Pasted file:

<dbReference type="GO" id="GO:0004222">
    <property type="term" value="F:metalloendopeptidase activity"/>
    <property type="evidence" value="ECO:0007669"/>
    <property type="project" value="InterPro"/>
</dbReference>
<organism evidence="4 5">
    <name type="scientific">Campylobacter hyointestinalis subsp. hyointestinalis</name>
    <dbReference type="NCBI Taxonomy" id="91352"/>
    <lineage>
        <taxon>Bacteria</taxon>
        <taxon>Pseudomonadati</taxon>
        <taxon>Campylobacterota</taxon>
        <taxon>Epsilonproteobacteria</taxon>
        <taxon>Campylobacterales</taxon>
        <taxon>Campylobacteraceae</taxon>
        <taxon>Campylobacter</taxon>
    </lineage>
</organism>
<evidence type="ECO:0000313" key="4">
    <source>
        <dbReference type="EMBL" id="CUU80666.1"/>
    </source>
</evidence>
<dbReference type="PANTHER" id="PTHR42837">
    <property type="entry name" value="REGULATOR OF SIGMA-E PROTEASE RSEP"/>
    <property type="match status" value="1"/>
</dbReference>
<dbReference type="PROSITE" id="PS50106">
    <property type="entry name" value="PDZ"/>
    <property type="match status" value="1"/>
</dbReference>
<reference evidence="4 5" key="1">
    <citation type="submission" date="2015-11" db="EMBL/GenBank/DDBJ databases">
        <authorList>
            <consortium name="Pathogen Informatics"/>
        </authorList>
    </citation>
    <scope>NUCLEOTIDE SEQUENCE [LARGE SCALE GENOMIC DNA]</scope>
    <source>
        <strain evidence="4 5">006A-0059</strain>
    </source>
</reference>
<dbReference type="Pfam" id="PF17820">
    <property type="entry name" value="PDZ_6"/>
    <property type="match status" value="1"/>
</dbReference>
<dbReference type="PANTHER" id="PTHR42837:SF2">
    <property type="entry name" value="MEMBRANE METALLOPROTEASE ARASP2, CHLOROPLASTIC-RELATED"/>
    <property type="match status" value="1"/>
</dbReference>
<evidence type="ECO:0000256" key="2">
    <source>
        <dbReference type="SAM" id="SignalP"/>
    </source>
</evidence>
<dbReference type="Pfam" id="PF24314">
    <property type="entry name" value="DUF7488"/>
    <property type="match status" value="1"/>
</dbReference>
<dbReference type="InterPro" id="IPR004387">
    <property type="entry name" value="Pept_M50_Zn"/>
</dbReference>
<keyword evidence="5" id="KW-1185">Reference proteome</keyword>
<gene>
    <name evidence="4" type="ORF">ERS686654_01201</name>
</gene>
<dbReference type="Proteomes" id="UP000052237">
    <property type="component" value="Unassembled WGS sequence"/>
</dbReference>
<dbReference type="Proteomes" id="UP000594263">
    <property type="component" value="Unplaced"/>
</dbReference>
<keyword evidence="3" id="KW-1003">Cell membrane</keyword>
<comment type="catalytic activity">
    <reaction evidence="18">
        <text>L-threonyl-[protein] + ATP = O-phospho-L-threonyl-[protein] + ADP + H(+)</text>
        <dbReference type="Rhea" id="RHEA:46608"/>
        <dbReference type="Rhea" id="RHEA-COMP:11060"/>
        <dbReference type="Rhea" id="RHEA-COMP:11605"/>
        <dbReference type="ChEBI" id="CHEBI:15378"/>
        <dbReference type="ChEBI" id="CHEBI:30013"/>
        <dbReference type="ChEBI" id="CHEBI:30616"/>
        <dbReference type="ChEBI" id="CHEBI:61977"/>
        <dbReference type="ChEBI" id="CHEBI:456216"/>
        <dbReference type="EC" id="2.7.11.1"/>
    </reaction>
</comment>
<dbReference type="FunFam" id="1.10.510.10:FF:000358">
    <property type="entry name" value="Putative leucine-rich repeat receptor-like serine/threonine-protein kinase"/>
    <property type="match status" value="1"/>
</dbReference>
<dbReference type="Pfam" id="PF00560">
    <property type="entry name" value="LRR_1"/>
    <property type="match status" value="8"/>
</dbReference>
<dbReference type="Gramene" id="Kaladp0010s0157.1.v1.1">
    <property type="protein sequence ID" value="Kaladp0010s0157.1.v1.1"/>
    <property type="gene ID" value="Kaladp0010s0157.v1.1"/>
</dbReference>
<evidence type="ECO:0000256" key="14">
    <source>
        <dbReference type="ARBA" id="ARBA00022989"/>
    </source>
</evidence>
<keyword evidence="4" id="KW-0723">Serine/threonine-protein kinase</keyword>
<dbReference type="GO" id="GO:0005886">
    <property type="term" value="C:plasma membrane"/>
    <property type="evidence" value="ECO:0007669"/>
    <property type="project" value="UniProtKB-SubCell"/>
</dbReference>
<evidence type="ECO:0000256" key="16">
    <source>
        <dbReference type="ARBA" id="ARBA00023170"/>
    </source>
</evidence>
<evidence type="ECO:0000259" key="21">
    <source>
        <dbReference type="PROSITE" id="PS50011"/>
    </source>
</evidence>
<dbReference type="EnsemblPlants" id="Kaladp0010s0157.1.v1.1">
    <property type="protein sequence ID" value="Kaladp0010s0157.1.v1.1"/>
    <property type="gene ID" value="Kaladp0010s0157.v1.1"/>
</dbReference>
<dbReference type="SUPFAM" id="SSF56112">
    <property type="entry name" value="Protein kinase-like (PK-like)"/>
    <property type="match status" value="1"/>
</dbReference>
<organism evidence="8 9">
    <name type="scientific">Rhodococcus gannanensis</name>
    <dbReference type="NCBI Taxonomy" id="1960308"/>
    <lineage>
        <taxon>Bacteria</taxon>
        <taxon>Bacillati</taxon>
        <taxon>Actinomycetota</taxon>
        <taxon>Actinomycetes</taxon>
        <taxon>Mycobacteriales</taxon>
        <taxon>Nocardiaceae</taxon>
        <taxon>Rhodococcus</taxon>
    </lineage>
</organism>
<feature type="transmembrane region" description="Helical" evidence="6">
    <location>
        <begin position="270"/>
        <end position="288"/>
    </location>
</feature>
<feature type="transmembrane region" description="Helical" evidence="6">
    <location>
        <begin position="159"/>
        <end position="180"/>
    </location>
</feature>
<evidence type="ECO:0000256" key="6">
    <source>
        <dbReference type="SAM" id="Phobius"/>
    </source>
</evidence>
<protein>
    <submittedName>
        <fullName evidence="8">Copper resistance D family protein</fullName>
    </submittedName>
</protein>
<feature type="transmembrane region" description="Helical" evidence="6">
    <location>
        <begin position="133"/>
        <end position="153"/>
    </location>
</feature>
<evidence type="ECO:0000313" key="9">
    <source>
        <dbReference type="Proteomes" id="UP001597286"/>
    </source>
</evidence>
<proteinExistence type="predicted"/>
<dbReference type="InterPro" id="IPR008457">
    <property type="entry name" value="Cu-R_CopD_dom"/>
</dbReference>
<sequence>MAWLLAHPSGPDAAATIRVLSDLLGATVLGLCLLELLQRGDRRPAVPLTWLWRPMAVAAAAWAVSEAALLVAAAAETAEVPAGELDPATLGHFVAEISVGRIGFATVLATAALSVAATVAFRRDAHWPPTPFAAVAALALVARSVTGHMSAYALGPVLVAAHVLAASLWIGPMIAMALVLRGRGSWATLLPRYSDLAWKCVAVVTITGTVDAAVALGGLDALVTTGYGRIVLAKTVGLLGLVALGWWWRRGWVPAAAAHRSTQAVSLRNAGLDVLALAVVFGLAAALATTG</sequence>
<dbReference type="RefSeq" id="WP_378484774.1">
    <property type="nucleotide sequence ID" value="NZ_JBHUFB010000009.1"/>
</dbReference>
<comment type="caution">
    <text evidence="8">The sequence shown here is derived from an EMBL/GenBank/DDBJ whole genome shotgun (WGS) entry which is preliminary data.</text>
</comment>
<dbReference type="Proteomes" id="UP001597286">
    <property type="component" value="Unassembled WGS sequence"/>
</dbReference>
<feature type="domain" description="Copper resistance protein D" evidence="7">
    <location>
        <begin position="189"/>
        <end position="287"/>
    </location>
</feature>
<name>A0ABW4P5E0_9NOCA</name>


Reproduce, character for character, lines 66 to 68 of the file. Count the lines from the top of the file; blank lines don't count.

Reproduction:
</gene>
<dbReference type="Proteomes" id="UP000052237">
    <property type="component" value="Unassembled WGS sequence"/>